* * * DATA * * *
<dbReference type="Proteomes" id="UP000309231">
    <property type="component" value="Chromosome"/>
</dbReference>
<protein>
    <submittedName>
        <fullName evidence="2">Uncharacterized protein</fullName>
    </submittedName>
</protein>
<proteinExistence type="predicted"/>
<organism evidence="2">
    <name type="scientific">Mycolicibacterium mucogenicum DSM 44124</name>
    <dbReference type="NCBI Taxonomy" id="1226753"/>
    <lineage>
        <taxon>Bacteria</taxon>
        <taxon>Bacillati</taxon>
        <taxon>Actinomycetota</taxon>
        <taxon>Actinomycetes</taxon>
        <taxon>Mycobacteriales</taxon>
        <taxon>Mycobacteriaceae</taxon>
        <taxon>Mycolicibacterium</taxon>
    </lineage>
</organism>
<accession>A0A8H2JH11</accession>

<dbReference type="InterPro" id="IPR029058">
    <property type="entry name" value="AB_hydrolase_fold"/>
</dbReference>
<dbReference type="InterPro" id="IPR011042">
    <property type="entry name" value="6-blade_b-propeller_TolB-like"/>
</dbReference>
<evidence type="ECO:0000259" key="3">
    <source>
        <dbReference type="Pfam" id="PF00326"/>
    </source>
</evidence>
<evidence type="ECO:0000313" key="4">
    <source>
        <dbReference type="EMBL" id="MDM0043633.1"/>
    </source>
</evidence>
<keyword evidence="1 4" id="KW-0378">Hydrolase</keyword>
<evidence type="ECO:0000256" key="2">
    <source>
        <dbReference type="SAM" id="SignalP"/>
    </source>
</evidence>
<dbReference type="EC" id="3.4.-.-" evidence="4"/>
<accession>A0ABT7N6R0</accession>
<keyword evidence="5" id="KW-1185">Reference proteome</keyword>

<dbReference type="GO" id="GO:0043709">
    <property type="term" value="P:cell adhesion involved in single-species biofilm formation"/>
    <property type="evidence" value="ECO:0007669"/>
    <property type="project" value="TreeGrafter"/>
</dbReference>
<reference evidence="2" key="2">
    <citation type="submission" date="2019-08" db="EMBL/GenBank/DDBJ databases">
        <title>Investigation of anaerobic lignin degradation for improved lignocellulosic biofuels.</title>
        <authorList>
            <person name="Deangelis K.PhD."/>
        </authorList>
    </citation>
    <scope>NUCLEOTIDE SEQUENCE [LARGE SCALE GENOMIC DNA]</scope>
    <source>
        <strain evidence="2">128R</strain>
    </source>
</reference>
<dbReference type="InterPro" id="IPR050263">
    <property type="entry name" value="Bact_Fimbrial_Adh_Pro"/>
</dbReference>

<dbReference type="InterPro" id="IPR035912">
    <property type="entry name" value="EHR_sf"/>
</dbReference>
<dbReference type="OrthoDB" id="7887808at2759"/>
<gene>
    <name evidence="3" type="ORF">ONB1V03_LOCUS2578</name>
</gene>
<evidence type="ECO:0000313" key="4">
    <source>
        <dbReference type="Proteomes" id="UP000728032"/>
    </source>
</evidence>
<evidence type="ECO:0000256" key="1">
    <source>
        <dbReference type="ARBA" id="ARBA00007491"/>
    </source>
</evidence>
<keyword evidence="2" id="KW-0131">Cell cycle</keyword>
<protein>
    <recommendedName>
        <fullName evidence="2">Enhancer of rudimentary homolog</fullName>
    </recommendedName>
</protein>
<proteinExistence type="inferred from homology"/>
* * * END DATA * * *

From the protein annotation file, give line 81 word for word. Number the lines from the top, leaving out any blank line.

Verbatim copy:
<evidence type="ECO:0000256" key="1">